The US was expected to issue a statement yesterday congratulating President Chen Shui-bian (陳水扁) after the Central Election Commis-sion (CEC) declared him the winner of last Saturday's presidential election, a State Department official told the Taipei Times. No such statement had been received at the time of going to press. \nIt was not clear whether the message would come from the State Department or from the White House, but the White House is considered the most likely to issue the statement, as the Clinton White House did when Chen won the election in 2000. \nEarlier in the week, the State Department indicated that it would wait until all the challenges launched by the pan-blue alliance were settled before Washington would congratulate the winner. \nThe decision to issue a statement yesterday is seen by some as reflecting the fact that US President George W. Bush's administration understands the election process much better than it did right after the poll, since the challenges issued by the pan-blue camp took the legal and constitutional issues into new ground. \nOver the weekend, the Bush administration issued a statement congratulating the "people of Tai-wan" for the successful election, withholding its congratulations for Chen, even though the unofficial results showed him the winner. \nState Department spokesman Richard Boucher on Monday, noted that there were "a number of decisions pending" after the election that have to be settled through legal processes, and "we're just comfortable waiting for those processes to work themselves out, and not for us to say who won, but for them to tell us who won." \nSince then, the administration has apparently decided it would issue its congratulatory statement as soon after the commission's certification of a winner as possible, even though the legal and constitutional challenges are unresolved. \nA State Department official told the Taipei Times last night that the administration planned to issue its congratulations after the CEC promulgated the election result with the intention of making sure the congratulations were recieved in Taipei before today's rally, to help calm the situation.
UNDER INVESTIGATION: Huang’s body was found just outside the bathroom and showed no signs of a struggle, and no alcohol or drugs were found Singer and actor Alien Huang (黃鴻升) was found dead at his home in Taipei’s Beitou District (北投) yesterday. He was 36. Huang was also known by the nickname Xiao Gui (“little ghost”). His body was found when his father went to check on him after being unable to reach him by telephone, and called emergency services to the house at 11am, the Taipei City Police Department said. Huang’s body, which was discovered just outside the bathroom, showed no signs of a physical struggle, and he appeared to have been dead for some time, police said, adding that no drugs or alcohol were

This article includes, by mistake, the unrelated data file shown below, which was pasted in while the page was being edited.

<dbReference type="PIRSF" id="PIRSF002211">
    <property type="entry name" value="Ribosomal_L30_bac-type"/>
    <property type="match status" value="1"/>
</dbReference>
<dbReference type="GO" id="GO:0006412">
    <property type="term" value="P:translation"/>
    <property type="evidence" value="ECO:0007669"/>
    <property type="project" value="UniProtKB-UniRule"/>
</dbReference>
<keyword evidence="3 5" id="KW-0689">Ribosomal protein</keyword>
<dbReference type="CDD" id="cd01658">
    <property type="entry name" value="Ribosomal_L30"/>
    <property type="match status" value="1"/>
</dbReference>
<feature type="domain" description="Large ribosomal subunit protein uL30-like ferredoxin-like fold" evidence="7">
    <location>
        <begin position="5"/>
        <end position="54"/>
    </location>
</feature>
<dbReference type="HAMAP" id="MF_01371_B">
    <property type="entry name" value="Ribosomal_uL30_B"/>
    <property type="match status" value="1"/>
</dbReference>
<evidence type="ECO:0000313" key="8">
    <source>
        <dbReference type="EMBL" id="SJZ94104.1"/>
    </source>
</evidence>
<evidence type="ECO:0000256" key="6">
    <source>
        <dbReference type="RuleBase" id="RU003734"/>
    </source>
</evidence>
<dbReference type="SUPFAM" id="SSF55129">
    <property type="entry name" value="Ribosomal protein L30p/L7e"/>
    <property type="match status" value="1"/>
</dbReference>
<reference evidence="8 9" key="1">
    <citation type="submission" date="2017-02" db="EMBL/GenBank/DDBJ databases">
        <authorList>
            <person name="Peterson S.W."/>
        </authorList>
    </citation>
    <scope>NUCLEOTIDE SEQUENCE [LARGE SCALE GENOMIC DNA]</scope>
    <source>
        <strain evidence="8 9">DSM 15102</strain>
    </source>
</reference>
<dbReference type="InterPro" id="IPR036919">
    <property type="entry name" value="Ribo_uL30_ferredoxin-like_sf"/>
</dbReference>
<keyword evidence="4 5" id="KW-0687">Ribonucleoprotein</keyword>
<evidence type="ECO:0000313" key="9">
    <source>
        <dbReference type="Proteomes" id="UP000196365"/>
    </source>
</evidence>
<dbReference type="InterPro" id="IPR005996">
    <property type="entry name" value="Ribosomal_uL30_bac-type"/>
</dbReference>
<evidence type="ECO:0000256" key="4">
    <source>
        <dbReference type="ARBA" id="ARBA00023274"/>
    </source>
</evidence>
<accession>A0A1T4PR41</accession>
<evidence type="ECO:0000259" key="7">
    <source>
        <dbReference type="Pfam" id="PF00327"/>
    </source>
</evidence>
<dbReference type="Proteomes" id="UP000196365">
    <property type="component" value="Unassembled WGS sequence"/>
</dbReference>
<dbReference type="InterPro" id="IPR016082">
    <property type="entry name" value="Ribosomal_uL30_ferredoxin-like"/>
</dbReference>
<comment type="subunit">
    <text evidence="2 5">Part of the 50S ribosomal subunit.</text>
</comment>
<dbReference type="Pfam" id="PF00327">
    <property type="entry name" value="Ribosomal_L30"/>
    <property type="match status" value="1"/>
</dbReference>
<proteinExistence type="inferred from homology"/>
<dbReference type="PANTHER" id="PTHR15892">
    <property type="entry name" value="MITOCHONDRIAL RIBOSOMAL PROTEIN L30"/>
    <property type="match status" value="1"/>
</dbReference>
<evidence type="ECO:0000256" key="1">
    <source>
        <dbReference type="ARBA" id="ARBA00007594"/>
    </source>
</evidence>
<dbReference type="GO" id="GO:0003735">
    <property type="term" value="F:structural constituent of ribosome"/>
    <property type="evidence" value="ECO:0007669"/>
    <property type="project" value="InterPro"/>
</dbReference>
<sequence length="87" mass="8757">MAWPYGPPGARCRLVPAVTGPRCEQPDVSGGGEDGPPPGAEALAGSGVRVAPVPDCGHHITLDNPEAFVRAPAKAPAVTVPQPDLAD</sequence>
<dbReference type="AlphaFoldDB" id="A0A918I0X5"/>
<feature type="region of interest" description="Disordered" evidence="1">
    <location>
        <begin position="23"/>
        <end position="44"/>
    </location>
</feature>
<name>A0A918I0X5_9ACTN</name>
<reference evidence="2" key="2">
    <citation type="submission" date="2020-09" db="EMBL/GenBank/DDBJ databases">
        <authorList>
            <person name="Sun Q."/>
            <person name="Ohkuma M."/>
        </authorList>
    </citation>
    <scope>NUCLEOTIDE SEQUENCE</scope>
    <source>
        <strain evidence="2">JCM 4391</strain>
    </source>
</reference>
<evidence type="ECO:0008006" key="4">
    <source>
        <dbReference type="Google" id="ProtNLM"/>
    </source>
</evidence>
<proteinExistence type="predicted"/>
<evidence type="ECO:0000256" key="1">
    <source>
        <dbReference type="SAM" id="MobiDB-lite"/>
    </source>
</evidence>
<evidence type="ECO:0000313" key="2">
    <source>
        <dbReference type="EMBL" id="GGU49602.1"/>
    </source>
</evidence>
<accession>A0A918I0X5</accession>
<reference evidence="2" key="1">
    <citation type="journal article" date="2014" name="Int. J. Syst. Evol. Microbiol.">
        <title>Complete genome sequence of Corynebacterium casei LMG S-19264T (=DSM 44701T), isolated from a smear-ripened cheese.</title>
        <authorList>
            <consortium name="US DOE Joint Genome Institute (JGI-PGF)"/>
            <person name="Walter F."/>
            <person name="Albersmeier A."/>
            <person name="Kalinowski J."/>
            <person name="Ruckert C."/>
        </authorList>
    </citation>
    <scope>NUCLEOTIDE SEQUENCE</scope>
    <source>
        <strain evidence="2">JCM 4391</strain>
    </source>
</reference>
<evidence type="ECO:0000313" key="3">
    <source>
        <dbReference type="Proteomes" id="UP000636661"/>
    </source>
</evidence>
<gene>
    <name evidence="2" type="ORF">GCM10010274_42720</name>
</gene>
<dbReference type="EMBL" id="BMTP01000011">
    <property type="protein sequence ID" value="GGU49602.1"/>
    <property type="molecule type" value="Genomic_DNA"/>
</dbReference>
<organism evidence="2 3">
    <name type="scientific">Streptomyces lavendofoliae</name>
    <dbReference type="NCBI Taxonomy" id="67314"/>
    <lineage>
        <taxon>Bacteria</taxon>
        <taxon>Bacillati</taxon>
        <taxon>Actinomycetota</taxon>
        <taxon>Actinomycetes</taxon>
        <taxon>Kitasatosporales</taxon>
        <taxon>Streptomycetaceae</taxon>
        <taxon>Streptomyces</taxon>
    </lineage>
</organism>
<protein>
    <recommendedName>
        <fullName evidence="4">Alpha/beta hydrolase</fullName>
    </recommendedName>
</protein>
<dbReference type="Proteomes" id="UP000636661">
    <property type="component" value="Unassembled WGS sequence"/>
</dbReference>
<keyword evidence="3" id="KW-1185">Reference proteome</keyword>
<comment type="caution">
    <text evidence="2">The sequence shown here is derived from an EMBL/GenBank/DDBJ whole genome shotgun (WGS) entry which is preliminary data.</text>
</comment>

CONFIRMED IN PHILIPPINES: The CECC would conduct contact tracing for the migrant workers to determine if they had come into contact with elderly people or children Six Filipinos tested positive for COVID-19 upon returning home from Taiwan, the Central Epidemic Command Center (CECC) said yesterday as it reported a case of imported COVID-19 infection, bringing the number of confirmed cases in Taiwan to 500. Philippine authorities reported four of the cases through the National IHR Focal Point, while the other two were reported by the company that they had worked for in Taiwan. The six — five women and one man — are aged from their 20s to 40s, and worked as in-home care workers, domestic workers, factory workers and sailors in Taiwan, said Minister of Health and
The COVID-19 pandemic might not have originated from a seafood market in Wuhan, China, National Taiwan University College of Public Health professor Tony Chen (陳秀熙) said yesterday. While many countries are experiencing second waves of COVID-19 infections, many are also lifting lockdowns to revive their economies, allowing travelers to cross national borders, Chen said. Academics have been questioning whether genetic mutations in the novel coronavirus in different countries have made it more infectious, he added. Academics from different backgrounds have conducted phylogenetic analysis of SARS-CoV-2 genome sequences, he said, adding that the studies can help scientists understand how the virus spread among
The Taiwan Railways Administration (TRA) yesterday said that it has allocated NT$68 million (US$2.32 million) to build an Internet-of-things (IoT) platform that would facilitate proactive maintenance of the railway system and enhance service punctuality. The agency said that it decided to build the platform to promote horizontal communication among its departments after an investigation into the Puyuma Express derailment in October 2018 found that its four main departments — electrical engineering, rolling stock, construction and transportation — failed to share information with one another. The platform would use artificial intelligence to analyze maintenance data collected by its departments, including railway crossings,